onlyVerb.Description = "VerbTooltip";
        onlyVerb.Visible = true;
        onlyVerb.Enabled = true;
        verbsList.Add(onlyVerb);
        WebPartVerb otherVerb = new WebPartVerb
          ("customVerb2", new WebPartEventHandler(IncrementVerbCounterClicks));
        otherVerb.Text = "My other Verb";
        otherVerb.Description = "Other VerbTooltip";
        otherVerb.Visible = true;
        otherVerb.Enabled = true;
        verbsList.Add(otherVerb);
        m_Verbs = new WebPartVerbCollection(verbsList);
        return m_Verbs;
      }
      return m_Verbs;
    }
  }
  
</script>
<div>
<asp:label id="Label1" runat="server">Name</asp:label>
<asp:textbox id="Textbox1" runat="server" />
</div>
<div>
<asp:label id="Label2" runat="server">Phone</asp:label>
<asp:textbox id="Textbox2" runat="server"></asp:textbox>
</div>
<div>
<asp:button id="Button2" runat="server" text="Save Form Values" />
</div>
<hr />
<br />
<asp:Label ID="Label3" runat="server" Text="" />
<br />
<asp:Label ID="Label4" runat="server" Text="" />

The second part of the code example is an .aspx page that hosts the user control. Because the control is referenced within a WebPartZone control, at run time ASP.NET wraps the user control in a GenericWebPart control, and treats it as a WebPart control. After you load the page in a browser, notice that the label at the bottom of the control displays how many custom verbs are contained in the collection referenced by the Verbs property. Also note that, if you click the verbs menu in the control, and click either of the verbs, another label appears, showing the total number of times the custom verbs have been clicked.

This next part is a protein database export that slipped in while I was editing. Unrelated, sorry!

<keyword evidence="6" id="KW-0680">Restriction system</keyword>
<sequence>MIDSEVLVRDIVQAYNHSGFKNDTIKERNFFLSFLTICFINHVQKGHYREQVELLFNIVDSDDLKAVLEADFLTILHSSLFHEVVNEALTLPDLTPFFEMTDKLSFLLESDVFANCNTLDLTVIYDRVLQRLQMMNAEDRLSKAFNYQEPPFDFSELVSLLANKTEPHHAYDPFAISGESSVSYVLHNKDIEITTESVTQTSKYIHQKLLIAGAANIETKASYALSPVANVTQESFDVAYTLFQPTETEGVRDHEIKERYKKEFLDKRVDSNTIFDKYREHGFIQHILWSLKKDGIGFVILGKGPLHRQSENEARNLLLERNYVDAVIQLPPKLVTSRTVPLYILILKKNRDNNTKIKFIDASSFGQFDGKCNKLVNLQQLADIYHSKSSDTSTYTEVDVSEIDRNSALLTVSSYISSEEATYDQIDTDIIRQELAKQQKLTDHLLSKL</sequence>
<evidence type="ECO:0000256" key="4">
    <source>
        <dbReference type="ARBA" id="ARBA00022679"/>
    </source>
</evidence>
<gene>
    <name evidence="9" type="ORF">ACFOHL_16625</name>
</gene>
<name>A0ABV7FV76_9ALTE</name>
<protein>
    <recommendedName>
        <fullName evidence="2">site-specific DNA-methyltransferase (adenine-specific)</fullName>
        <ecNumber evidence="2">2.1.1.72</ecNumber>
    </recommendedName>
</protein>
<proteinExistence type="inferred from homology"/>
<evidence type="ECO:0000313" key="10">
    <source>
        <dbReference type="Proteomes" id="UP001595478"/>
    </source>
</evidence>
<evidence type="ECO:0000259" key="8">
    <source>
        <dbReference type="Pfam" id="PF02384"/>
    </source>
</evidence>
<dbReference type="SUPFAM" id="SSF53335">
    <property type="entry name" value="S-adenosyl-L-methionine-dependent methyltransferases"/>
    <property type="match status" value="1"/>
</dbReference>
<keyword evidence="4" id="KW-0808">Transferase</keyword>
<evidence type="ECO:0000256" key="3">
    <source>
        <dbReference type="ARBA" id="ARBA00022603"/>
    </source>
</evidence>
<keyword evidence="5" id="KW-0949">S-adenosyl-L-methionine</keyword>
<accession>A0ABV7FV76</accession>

<%@ page language="c#" %>
<%@ register tagprefix="uc1" 
    tagname="AccountUserControl" 
    src="usercontrolverbcs.ascx"%>
<html>
  <head runat="server">
    <title>
      Personalizable User Control with IWebPart Properties
    </title>
  </head>
  <body>
    <form id="form1" runat="server">
      <asp:webpartmanager id="WebPartManager1" runat="server" />
      <asp:webpartzone 
        id="zone1" 
        runat="server" 
        headertext="Main" 
        CloseVerb-Enabled="false">
        <zonetemplate>
          <uc1:AccountUserControl 
            runat="server" 
            id="accountwebpart" 
            title="Account Form" />
        </zonetemplate>
      </asp:webpartzone> 
    </form>
  </body>
</html>

Windows 98, Windows 2000 SP4, Windows Millennium Edition, Windows Server 2003, Windows XP Media Center Edition, Windows XP Professional x64 Edition, Windows XP SP2, Windows XP Starter Edition

The .NET Framework does not support all versions of every platform. For a list of the supported versions, see System Requirements.

.NET Framework

Supported in: 2.0